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*Straight White Men,* 9/5/18

Richard and I saw *Straight White Men* on Broadway on 9/5/18. It's a new-ish play by Young Jean Lee - - it played off Broadway on 2014, then Steppenwolf early this year, then it started its Broadway performance run in June. It's the story of a man and his three sons, played by Stephen Payne as the father and Armie Hammer, Josh Charles, and Paul Schneider as the sons. Tom Skerritt was originally supposed to play the father, but he left the show before it opened.

The pre-show had a mylar curtain, busy colored lights, and loud music. I'm so out of touch, I don't know if you'd classify it as club music, house music, electronica, or some other genre unknown to me. It was LOUD, whatever it was. Two people came out onstage, played by Ty DeFoe and T. L. Thompson. They were playing non-binary, gender fluid people of color, who introduced the show (one of these roles is often played by Kate Bornstein, who wasn't in our performance). They welcomed the audience to the show and introduced themselves. They apologized for the music, to those of us who didn't like it - - and to those of us who did like it, "Congratulations! We hope you enjoyed your moment of privilege." That was cute, it was worth sitting through that loud music.

They said that the curtain would go up in a moment on the story we were there to see, and that the four actors would try not to notice us. The tone of this prologue was cute and slightly coy, which you think would be grating, but somehow it was adorable. The high point of the show.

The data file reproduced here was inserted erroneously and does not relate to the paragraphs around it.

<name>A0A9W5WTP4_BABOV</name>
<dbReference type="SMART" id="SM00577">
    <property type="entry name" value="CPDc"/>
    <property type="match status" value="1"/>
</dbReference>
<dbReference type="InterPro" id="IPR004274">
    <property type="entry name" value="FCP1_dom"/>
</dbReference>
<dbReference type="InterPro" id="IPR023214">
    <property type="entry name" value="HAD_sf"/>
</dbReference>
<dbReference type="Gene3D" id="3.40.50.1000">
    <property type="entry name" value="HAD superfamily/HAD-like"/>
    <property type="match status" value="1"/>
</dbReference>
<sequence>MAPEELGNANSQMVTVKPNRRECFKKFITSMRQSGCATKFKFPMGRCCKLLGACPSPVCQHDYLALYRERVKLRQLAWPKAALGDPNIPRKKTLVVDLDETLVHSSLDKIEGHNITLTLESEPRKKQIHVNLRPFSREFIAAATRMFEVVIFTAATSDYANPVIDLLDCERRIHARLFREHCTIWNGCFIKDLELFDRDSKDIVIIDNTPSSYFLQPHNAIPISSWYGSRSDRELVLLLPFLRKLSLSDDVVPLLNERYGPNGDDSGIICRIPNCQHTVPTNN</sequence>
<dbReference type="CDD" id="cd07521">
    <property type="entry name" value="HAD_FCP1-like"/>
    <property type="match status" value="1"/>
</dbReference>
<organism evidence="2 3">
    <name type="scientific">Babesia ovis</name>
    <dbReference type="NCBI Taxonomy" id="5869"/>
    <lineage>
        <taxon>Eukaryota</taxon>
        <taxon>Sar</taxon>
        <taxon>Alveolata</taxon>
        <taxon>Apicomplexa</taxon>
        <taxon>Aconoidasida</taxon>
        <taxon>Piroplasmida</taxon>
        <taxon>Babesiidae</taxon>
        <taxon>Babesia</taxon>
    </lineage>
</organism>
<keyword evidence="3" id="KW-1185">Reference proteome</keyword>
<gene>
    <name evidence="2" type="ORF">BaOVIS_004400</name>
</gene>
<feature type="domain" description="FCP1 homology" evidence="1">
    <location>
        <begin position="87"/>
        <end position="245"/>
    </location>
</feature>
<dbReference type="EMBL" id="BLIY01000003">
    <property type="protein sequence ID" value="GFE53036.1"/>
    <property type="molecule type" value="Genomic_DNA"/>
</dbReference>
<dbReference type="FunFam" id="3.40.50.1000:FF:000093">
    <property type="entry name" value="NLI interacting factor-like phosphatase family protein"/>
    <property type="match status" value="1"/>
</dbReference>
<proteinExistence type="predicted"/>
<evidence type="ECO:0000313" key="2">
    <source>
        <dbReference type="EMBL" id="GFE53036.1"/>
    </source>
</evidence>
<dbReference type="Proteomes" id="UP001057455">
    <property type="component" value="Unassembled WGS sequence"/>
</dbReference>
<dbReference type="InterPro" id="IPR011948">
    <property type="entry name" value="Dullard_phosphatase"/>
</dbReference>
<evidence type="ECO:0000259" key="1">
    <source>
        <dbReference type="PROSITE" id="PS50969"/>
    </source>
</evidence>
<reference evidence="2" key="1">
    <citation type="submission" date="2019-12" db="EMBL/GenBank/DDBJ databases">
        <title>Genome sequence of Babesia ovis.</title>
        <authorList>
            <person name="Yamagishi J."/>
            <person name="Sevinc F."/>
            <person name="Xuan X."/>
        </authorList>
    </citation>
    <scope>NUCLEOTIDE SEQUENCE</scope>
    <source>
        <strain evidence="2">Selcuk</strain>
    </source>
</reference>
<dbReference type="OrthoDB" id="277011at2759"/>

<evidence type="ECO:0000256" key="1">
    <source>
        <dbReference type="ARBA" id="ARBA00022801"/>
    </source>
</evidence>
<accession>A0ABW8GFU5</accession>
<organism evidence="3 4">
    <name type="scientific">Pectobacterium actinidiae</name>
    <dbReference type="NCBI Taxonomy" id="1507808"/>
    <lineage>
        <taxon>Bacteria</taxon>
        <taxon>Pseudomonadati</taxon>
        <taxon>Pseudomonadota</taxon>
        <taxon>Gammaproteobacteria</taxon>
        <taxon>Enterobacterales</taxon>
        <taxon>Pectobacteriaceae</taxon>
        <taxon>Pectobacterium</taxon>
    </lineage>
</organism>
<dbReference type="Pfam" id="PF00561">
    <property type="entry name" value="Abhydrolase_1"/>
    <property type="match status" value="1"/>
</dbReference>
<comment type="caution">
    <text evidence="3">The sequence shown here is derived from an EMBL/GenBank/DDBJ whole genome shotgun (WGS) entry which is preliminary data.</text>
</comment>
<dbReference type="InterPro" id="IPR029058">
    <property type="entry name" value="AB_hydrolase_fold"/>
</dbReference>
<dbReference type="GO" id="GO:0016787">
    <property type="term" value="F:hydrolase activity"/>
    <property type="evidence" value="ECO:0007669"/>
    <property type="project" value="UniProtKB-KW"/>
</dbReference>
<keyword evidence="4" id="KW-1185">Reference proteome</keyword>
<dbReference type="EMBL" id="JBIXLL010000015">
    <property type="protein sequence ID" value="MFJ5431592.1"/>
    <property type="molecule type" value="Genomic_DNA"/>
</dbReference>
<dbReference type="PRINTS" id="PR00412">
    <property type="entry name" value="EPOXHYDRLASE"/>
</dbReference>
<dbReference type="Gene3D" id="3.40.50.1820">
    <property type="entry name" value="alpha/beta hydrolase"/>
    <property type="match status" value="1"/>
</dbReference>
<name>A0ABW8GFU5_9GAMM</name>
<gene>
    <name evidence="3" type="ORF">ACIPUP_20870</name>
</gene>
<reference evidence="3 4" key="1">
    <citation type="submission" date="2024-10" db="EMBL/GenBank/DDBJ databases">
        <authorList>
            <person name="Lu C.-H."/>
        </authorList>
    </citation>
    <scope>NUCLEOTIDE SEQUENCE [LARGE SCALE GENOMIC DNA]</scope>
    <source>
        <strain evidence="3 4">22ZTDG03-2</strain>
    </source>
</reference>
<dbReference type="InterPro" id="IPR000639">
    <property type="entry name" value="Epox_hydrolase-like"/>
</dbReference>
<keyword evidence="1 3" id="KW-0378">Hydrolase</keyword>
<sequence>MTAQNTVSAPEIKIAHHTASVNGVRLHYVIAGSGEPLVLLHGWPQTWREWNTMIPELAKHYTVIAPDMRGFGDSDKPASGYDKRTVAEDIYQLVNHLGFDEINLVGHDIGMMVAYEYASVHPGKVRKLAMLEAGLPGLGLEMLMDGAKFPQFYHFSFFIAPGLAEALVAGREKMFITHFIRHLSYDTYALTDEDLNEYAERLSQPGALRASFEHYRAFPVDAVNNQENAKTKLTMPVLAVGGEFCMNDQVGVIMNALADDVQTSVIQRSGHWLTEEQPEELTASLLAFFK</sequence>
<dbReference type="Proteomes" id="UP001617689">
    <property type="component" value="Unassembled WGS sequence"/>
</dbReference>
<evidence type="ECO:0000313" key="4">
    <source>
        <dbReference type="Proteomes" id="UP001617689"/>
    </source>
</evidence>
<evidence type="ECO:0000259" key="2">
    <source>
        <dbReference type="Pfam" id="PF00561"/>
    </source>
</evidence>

The play itself... I don't know how else to say this, it was just plain stupid. Richard described it as "*The Honeymooners* in a better house." A lot of rudeness, bitterness, and misplaced aggression. A lot of ritualized behavior between the brothers, which I found tiresome. Some "pick on the short guy" business, which I found familiar (being the shortest of three boys myself). I wondered for a while when there was going to be some kind of actual conflict, and then, beholding the conflict, I wished I hadn't wondered.

The end of the play had lots of manufactured drama. The playwright needed to make up her mind whether she was writing a family drama that was naturalistic and exciting (like *August Osage County*) or something more unreal and scathing, that really made the audience examine their thoughts about family (like something by Pinter or Albee). The middle ground was not a success.

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